Wednesday, October 22, 2014

MCFARLAND: Putting yourself in their shoes

By REBECCA MCFARLAND, Reaching Out | 8/6/2014

All healthy relationships require one to have the ability to look at another’s point of view or perspective. This applies to your relationship with your teen as well. Most parenting challenges can be viewed from multiple perspectives. One of the most significant points of view belongs to our children. Whether we agree or not, it’s important that we try to understand where our kids are coming from. By putting ourselves in their shoes, we can gain insight into the reasons for their behavior and the feelings that motivate it.

The decisions we make regarding our children and ourselves, are not made in a vacuum. Subsequently, expanding our perspective also involves thinking about how others might be affected. This principle not only applies to our children, but should apply to adults in the family. Although it can be difficult to consider our partner or ex-partner’s perspective when we disagree, it’s important to work together to find a compromise that is in the child’s best interest, not necessarily our own.

All healthy relationships require one to have the ability to look at another’s point of view or perspective. This applies to your relationship with your teen as well. Most parenting challenges can be viewed from multiple perspectives. One of the most significant points of view belongs to our children. Whether we agree or not, it’s important that we try to understand where our kids are coming from. By putting ourselves in their shoes, we can gain insight into the reasons for their behavior and the feelings that motivate it.

The decisions we make regarding our children and ourselves, are not made in a vacuum. Subsequently, expanding our perspective also involves thinking about how others might be affected. This principle not only applies to our children, but should apply to adults in the family. Although it can be difficult to consider our partner or ex-partner’s perspective when we disagree, it’s important to work together to find a compromise that is in the child’s best interest, not necessarily our own.

As a parent of a teen, our perspective can be challenging when our teen’s perspective doesn’t always make sense or feel right to us. But considering our teen’s point of view also involves thinking about our teen’s behavior and motives, in the context of their age and the many changes they are experiencing. Learning about and having an understanding of teen development and what is normal is critical in having a healthy relationship with your teen.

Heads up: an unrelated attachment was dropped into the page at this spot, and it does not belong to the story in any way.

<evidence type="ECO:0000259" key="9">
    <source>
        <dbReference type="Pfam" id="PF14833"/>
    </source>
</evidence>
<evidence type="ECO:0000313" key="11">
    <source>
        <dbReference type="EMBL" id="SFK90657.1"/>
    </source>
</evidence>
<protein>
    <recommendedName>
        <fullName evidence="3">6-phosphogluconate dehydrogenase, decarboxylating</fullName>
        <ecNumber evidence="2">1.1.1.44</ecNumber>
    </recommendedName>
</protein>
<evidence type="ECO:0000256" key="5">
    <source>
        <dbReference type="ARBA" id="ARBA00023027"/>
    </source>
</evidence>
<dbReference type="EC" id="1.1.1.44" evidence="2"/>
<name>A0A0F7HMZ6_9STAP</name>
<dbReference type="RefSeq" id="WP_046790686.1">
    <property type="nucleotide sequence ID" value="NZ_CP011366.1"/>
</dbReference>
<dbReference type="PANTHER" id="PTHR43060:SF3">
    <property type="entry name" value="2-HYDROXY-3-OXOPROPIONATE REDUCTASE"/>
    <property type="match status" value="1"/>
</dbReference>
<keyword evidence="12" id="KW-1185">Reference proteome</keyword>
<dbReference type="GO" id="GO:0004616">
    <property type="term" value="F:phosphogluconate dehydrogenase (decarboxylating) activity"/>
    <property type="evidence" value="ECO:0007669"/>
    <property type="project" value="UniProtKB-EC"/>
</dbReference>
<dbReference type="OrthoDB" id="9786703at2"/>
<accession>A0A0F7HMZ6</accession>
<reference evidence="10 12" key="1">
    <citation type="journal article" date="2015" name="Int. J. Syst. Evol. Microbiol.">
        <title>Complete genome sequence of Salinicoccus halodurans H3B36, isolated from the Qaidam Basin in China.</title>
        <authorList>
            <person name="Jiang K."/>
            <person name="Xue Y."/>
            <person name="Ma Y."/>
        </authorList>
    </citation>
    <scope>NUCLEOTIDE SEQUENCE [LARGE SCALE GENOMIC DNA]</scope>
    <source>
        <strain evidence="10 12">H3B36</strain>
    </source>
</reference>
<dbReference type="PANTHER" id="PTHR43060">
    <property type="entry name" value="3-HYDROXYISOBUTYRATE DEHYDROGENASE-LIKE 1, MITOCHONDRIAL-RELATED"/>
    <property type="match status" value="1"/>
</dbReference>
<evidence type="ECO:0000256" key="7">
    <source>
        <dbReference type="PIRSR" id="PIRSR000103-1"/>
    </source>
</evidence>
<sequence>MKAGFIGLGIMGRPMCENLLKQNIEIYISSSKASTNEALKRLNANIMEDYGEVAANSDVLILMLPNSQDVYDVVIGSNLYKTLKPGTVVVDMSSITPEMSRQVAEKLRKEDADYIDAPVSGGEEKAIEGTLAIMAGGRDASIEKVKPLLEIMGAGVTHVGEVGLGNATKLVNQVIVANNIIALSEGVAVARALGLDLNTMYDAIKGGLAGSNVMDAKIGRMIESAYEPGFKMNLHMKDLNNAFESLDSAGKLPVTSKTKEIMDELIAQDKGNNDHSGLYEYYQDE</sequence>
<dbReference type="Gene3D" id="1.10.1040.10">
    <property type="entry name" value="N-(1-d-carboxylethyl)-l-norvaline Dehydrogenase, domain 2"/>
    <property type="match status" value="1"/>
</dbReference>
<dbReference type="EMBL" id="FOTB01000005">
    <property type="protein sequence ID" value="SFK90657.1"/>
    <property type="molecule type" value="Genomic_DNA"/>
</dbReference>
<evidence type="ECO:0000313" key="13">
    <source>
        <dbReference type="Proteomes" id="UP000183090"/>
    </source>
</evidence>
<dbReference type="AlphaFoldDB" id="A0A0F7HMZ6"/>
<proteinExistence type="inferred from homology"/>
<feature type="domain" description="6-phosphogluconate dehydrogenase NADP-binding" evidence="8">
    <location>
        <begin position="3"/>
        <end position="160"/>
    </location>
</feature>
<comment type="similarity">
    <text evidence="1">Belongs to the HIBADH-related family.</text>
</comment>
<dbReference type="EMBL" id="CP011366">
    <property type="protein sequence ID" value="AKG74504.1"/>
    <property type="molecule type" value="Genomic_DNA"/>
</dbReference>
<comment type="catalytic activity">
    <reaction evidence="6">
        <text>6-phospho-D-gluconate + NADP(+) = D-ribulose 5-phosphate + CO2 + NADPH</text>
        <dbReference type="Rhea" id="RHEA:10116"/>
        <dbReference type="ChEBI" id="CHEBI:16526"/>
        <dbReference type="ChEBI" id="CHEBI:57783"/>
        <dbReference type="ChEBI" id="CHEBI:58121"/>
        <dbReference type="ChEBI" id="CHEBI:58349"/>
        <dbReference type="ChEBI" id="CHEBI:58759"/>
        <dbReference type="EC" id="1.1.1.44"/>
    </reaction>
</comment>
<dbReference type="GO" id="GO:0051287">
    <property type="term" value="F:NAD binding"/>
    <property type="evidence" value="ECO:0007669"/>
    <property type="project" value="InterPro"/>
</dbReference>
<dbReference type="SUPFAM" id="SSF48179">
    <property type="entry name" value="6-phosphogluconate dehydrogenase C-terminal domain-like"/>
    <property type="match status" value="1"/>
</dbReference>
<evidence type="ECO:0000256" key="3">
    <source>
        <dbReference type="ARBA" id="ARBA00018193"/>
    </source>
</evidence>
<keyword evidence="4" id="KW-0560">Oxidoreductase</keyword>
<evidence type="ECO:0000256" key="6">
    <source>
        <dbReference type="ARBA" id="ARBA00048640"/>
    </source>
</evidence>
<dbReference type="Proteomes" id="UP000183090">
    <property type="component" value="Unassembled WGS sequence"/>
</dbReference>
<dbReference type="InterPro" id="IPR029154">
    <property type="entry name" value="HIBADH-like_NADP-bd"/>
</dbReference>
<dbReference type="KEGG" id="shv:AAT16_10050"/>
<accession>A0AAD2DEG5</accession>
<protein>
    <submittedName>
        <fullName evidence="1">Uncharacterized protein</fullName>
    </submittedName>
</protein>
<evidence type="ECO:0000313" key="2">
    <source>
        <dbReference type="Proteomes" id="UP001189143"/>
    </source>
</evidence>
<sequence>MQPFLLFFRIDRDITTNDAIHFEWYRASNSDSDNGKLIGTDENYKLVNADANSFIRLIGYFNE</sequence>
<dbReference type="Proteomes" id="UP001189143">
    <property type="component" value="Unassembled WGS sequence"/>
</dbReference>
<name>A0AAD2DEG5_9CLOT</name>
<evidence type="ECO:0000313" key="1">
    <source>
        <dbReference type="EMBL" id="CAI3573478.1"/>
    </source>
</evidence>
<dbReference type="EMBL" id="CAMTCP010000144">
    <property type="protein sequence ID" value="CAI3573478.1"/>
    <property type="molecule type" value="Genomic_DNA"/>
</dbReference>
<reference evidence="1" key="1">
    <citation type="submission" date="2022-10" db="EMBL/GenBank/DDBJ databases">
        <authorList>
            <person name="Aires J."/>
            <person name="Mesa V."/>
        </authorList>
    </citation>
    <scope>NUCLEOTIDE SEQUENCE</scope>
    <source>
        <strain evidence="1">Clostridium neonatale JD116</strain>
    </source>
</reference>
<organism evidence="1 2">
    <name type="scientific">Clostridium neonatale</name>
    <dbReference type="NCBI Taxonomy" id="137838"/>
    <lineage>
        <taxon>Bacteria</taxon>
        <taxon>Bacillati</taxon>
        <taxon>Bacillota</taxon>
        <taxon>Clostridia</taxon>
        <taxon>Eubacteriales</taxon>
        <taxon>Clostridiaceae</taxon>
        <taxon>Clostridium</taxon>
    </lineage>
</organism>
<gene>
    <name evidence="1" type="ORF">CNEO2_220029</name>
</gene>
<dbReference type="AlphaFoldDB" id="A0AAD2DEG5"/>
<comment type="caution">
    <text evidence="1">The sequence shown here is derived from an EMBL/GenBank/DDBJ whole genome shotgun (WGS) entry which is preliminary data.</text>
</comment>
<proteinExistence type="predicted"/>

Understanding the perspective of others can be especially difficult when we are emotionally involved or upset. Our strong feelings seem to narrow our field of vision and can make it difficult for us to see beyond our point of view. Our emotional blinders can also lead us to “make a mountain out of a molehill.”

When we understand our child’s viewpoint, abilities and limitations, it is easier to find common ground and develop solutions where parents and teens can agree. Taking into account their points of view also shows our children that we really do love and care about them, which usually results in them being less defensive and more open to what we have to say.

Here are some suggestions that can help to expand our perspective and see “the bigger picture.”

• Listen to your teen with patience and understanding. Try to understand their viewpoints and why they see things as they do. You don’t need to agree with them, but by trying to understand their points of view, you put yourself in a better position to find common ground.

• Seek out the impartial view of others. A parent’s emotional involvement can sometimes make it difficult to be objective and see your teen’s perspective. Seek out the counsel of others for clarity.

• Don’t take things personally. It’s difficult to do, but learning about adolescent development will help you have a better understanding of the reasons behind your teen’s behavior. Assume that annoying or obnoxious teen behavior is not personally directed at you, even if it feels that way.

• Don’t sweat the small stuff; put things in perspective. Remember that even the most bothersome and irritating teen behavior typically is short-lived. Most teens eventually grow out of it and become responsible and pleasant adults.

Rebecca McFarland is the family and child development extension agent for Frontier Extension District No. 11, which serves Franklin County. For more information, call her at (785) 229-3520 or email rmcfarla@ksu.edu

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